That and be nice to your mechanic. Loyalty and decent conversation go a long ways towards saving you money with shop expenses :)

  5. Shan-Oh – I agree on the not buying used cars part. I couldn’t fix a car if my life depended on it, and i certainly don’t want the added risk of breakdowns. My job doesn’t tolerate late days / missed time from work, and these are things that are a reality with used cars.

    But when you buy a new car, research and cash down are your friends. Trading in cars with in equity is not the answer, and will only further your troubles.

  6. What Frugal Dad says may have some merit, but I think he forgot one minor detail in his advice giving. When you take out a car loan to buy a car, who gets the title? You?–No. The bank who offered the loan does. And, in order to sell your car to someone else you will eventually need to obtain that title from that bank. So, I’m not sure how one would even try to sell a car that they don’t have the title for if they are selling it for less than they owe on it unless they have the means to pay any remaining difference once they got an offer from a buyer.

  7. Adam,

    Frugal dad is saying you go to your local credit union and take out an unsecured personal loan for the difference in the selling price of the car and what you owe on it. Then you go to your financing company with the enough money to get the get the title, which you can then turn over to the new owner.

    i havent actually tried this method for getting a car unloaded, but i’ve been giving it some thought for a few months now. I need to know it works for sure before i do anything.

    the other end of it is that you need to find a reliable car for as freakin cheap as you can, something that won’t require much work, that if the tranny does crap the bed doesnt require you import your parts from Uzbekistan, and is mechanically simple enough that practically any backyard mechanic can fix.

    it sounds kinda risky, and i think it is, but if something does go wrong with the car (which probably will happen) hopefully the repair costs are less than the amount you were upside down in the first place.

  8. Please help! We are upside down in a Blazer to the tune of $10K minimum. We can’t just sell it and finance the difference. We have 4 kids in carseats, so I literally MUST drive a big car. The reason we have our stupidly expensive Chevy is because our beater van DIED on the freeway and stranded me and my 4 kids. Not cool, and yes, we got screwed at the dealership because we were panicked. So we can’t sell it, eat the $10K and buy a $2K beater car because that is the car the kids ride in. HELP ME! Our $490 payment is KILLING US.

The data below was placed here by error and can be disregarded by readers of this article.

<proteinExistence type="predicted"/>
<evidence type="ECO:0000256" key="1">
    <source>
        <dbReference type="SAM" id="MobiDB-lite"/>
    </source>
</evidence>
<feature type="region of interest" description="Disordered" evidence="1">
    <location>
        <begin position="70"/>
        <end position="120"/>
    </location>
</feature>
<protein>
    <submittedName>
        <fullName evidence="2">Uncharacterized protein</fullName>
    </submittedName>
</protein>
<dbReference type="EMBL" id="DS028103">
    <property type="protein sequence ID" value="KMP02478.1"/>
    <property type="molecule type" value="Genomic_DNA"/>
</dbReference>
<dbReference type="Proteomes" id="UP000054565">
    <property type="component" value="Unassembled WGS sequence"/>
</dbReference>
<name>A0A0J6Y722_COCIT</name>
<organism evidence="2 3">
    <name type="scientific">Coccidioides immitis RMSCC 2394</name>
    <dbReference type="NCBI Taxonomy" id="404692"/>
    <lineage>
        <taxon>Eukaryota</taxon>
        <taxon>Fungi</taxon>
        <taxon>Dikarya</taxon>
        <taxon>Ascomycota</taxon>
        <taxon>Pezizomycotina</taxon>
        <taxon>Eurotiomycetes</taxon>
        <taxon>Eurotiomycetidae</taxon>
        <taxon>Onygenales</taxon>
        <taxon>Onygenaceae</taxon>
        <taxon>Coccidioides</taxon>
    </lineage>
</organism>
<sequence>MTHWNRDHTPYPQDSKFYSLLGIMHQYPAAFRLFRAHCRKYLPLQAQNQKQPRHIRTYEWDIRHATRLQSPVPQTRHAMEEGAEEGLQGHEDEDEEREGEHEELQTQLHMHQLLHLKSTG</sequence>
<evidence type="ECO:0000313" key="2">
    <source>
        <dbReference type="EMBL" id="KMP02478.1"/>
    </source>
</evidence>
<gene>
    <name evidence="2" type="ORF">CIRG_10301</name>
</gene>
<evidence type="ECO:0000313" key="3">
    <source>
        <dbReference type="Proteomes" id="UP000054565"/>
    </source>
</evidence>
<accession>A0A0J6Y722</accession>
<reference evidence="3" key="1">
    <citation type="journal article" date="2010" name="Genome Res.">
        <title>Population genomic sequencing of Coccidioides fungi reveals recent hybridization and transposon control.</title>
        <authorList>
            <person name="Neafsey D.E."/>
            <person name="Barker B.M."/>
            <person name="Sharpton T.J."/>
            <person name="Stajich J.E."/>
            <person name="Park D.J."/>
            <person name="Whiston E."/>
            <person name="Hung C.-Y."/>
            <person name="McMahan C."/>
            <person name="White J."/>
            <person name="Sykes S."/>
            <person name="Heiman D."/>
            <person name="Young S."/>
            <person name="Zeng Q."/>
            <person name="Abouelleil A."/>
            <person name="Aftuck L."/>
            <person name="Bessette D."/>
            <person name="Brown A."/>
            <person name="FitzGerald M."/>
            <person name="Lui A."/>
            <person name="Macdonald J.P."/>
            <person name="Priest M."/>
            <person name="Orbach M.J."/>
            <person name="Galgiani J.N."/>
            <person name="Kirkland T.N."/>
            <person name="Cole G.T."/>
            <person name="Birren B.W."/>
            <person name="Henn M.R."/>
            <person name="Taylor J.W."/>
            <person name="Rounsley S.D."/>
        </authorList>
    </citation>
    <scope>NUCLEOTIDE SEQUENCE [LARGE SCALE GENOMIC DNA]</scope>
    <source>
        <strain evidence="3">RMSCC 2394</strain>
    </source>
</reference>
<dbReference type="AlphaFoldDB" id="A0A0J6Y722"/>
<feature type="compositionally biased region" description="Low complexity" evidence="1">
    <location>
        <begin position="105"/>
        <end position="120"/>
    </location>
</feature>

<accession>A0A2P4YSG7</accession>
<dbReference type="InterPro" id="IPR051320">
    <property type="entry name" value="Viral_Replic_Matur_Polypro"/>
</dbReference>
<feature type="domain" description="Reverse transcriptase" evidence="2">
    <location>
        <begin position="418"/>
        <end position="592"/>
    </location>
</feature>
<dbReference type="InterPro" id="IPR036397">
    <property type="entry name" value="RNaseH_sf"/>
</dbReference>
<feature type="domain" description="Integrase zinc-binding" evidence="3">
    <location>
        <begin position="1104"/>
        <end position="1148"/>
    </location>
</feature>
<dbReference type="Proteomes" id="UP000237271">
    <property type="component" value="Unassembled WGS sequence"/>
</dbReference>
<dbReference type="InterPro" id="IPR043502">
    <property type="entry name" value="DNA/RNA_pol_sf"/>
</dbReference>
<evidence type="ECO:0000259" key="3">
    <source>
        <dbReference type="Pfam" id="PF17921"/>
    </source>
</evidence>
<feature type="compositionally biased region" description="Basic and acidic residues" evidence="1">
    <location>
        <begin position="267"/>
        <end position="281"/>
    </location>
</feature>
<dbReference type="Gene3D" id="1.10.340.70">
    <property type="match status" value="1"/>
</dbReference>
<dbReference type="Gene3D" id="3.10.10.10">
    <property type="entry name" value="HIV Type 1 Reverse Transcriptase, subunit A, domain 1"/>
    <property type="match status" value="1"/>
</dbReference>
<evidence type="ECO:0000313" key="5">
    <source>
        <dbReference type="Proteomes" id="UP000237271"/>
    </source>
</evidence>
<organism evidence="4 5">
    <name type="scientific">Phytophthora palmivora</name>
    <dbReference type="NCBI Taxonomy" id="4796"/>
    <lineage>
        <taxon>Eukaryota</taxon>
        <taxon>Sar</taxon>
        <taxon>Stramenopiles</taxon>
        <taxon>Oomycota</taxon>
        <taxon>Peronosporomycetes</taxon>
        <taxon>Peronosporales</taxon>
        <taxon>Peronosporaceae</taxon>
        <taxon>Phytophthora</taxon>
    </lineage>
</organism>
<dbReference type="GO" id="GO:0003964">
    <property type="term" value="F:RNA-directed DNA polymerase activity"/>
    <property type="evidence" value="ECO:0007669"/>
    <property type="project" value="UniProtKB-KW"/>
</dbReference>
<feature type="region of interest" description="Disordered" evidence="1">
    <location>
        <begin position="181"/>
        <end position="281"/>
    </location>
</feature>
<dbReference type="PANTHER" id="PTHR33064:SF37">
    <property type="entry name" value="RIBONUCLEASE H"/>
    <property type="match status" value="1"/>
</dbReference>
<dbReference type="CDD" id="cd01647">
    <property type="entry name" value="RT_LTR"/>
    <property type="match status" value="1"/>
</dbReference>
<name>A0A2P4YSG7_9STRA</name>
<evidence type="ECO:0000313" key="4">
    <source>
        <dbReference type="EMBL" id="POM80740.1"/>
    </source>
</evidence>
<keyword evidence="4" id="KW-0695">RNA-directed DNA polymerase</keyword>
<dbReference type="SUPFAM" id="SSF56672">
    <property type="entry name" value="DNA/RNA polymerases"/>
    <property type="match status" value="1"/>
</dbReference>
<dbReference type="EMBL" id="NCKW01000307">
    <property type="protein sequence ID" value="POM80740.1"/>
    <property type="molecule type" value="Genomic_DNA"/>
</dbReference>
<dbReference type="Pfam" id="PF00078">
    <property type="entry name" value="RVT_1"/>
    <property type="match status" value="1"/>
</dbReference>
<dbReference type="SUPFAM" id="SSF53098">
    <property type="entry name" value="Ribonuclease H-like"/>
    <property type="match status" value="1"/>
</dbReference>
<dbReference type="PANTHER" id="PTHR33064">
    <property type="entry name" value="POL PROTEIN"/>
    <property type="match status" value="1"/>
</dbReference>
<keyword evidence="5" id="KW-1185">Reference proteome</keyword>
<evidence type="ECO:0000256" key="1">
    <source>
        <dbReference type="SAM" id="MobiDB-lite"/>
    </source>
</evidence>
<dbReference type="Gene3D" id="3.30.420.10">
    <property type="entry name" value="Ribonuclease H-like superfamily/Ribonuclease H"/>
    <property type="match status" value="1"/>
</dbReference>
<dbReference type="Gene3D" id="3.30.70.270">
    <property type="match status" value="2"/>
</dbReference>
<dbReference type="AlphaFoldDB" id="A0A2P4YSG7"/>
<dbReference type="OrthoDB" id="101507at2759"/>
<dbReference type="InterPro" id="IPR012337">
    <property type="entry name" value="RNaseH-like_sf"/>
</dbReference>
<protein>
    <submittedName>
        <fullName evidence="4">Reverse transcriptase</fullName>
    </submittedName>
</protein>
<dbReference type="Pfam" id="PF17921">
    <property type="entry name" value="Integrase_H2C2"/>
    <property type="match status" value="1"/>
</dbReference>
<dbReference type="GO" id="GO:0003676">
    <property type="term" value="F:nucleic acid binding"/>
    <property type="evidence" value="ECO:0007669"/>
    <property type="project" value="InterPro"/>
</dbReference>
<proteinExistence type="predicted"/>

9. Rachel, did you ever work something out for your situation? I am in a very similar situation I need to get something done fairly quickly. I am approx $10k upside down in my Tuscon. I have a rare bone disease and need a vehicle that sits up higher (like a truck) so financing a cheap used car is not really an option for me. I am now one month behind on my payments and afraid they will repo any day now. Please help, I am open to any advise out there.

  10. Unfortunately, we have no easy fix. We’ve been paying the $500 a month payments and now we are upside down about $6K. Our plan is to use our tax return and a small personal loan to pay off the difference, sell the Blazer, and buy a $5K Dodge Grand Caravan (we can get a 2005 or older, probably). That way we get safety and better gas mileage, and we will save about $400 a month in car payments.

    So, there’s no easy fix. :( We’re having to eat the $5K, but we’ll save $400 a month for the next 4 years, so we’re still coming out better. Good luck with your car, this has been an impossible situation for us and like I said, we’re having to just bite the bullet and take the hit to get out of it.

  11. There needs to be legislation set up to stop these crooked dealers from financing a car for more than it’s worth. I purchased a 2007 Hyandai for $24K (the biggest mistake of my life). A month after I bought it, I had some idiot blow a redlight and t-bone me. The car was repaired but, when I tried to trade it in last month, I was told that It’s worth NOTHING because of the accident. I owe $12,000 for a car that’s worth nothing. Any suggestions?

  12. Jim, before you settle with the insurance company from the accident, look into what they owe you for depreciation of value due to the repairs. I don’t know a lot about it, but if you have someone you can go to for legal advice, they should be able to help you out. I believe you can pursue that up to two years after the accident.

  13. dont sign @auti loan 4 kids or anyone now we r in a spot van sits on deck loan was buoght out dont even know who has it daughter is driving a van she got @ AS COSIGNERS WE CANT DO ANYTHING WITH VAN SO IT SITS ON PATIO WITCH I CANT US HAS PUT STRESS ON FAMILY & I GET MAD EVERY TIME I WALK OUT MY DOOR & SEE VAN ON PATIO THIS SITE DIDNT REALLY HELKP ME NEED HELP FIGURING OUT WHOS GOT LOAN WHATS OWED &WHAT WE CAN DO WITH THE PROBLEM VAN I NEED HELP